In Bed with Benito Sex Diaries Reveal Mussolini's Soft Side

Mussolini's mistress, Clara Petacci, recorded intimate details of her affair with Il Duce in her journal. Her newly published diary reveals Mussolini as a sex-addicted anti-Semite who found Hitler "very likeable" -- and who occasionally suffered from impotence.

Clara Petacci, mistress of Italian dictator Benito Mussolini.
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Clara Petacci, mistress of Italian dictator Benito Mussolini.

On one occasion, Il Duce's little Führer apparently let him down. "It was as if I were made of wood. Not even a hair on my body was erect," Benito Mussolini said in amazement. Maria José di Savoia, the wife of the later King Umberto II, had done absolutely everything in her power to seduce the leader of the Italian fascists on the beach. But Benito simply couldn't rise to the occasion. "I wasn't a man, but a politician," he said.

This, at least, was the way Mussolini, who was prime minister of Italy for 21 years and was known as "Il Duce," later described the scene to his mistress Clara "Claretta" Petacci, who then recorded his words in her diaries.

Those diaries were published for the first time last week, to the considerable consternation of one of Mussolini's descendents. "This woman would be convicted of stalking today," says Alessandra Mussolini, Il Duce's granddaughter. She insists that "not a word" of what Petacci wrote about her grandfather is true.

'Your Giant'

The Mussolinis never had a very high opinion of Petacci, the only woman who was faithful to Mussolini literally to the bitter end.

Her father was a doctor at the Vatican, and as a teenager she rhapsodized about the "Duce, mio grandissimo Duce." She became his mistress at 19. In 1936, after a two-year separation, she became Mussolini's principal and permanent concubine, the only one who was entitled to bodyguards, a chauffeur and quarters at the Palazzo Venezia.

She called him "Ben," and he referred to himself, none too modestly, as "your giant." He would complain to Claretta, his confidante, about the tight boots he always had to wear. A sentimentalized version of her story was made into a film in 1984, with Claudia Cardinale as the lead.

Mussolini was as obsessed with sex as he was with his own power. Until the day of his removal from power, July 25, 1943, he had "a woman brought to him every day, every afternoon," as his valet Quinto Navarra recalls. The women were recorded in the guest book as "fascist visitors."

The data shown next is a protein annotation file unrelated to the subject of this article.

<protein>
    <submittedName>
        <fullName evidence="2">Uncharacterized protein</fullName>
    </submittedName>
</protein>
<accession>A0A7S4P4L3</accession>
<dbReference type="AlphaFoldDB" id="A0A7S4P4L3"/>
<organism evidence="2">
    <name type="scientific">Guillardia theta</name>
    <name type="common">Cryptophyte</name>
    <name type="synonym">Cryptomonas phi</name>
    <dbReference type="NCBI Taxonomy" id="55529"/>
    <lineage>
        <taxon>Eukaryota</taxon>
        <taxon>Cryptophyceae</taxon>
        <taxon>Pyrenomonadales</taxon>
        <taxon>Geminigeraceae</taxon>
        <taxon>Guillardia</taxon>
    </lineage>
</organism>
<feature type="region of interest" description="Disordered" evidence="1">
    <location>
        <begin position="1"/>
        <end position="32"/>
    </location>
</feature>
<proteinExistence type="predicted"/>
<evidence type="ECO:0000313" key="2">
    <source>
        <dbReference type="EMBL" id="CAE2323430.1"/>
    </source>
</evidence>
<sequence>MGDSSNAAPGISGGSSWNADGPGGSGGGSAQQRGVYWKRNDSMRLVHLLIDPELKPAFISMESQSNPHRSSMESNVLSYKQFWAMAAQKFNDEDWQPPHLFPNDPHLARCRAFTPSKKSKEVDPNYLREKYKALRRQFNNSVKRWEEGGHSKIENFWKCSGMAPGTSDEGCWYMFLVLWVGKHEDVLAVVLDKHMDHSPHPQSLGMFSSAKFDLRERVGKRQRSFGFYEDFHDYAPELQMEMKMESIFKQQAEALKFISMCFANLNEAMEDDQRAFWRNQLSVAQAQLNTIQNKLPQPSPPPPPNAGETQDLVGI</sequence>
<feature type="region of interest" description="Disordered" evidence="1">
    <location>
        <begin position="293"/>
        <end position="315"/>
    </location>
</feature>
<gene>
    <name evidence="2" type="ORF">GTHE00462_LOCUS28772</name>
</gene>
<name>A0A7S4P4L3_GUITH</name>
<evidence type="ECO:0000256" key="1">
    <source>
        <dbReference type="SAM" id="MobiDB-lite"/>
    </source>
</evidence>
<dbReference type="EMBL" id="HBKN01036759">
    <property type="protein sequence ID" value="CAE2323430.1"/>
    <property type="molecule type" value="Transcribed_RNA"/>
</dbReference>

"There was a time when I had 14 women and took three or four them every evening, one after the other," Mussolini said. But now, he insisted, Claretta was the only one. "Amore," he said, "why do you refuse to believe me?"

Mussolini spent much of the night before March 13, 1938, when Austria was annexed into the German Reich in the Anschluss, trying to persuade Claretta not to be jealous, and his efforts were successful. As she wrote: "We make love as we have never made love before, until he has heart pain, and then we do it again. Then he falls asleep, exhausted and blissful."

'Your Precious Little Body Shall Only Tremble for Me'

Mussolini himself was intensely jealous and had his "bambina's" every movement observed. "Your precious little body shall only tremble for me," he told Claretta, who was 29 years his junior. Petacci wrote to pass the time she spent waiting for him. She wrote quickly and copiously, writing almost 2,000 pages in 1938 alone. Writing was "therapy" for Petacci, according to publisher Mauro Suttora, "because she spent her days doing nothing but living for Mussolini."

For the most part, however, the pillow talk Petacci describes, interspersed with diatribes against Mussolini's wife Ráchele, is a record of sex addiction, infatuation and hypocrisy. In one instance, for example, Mussolini weeps as he describes the horrors of the war in Spain, where 150 children had just been killed during an air raid. "Just think, entire buildings destroyed, as if they were made of cardboard." But Italy had just ordered the intensification of the bombing.

There have been several questionable publications in recent years that portray Mussolini as a driven man, a tragic figure coerced into persecuting the Jews by Hitler. But Petacci's notes from their love nest leave little doubt that Mussolini was anti-Semitic through and through. "I have been a racist since 1921," Mussolini confided to Petacci in August 1938. "I don't know how they can believe that I am merely imitating Hitler, who wasn't even born at the time. One must give the Italians a sense of race, so that they don't produce any mongrels, so that they don't ruin what is beautiful in us."


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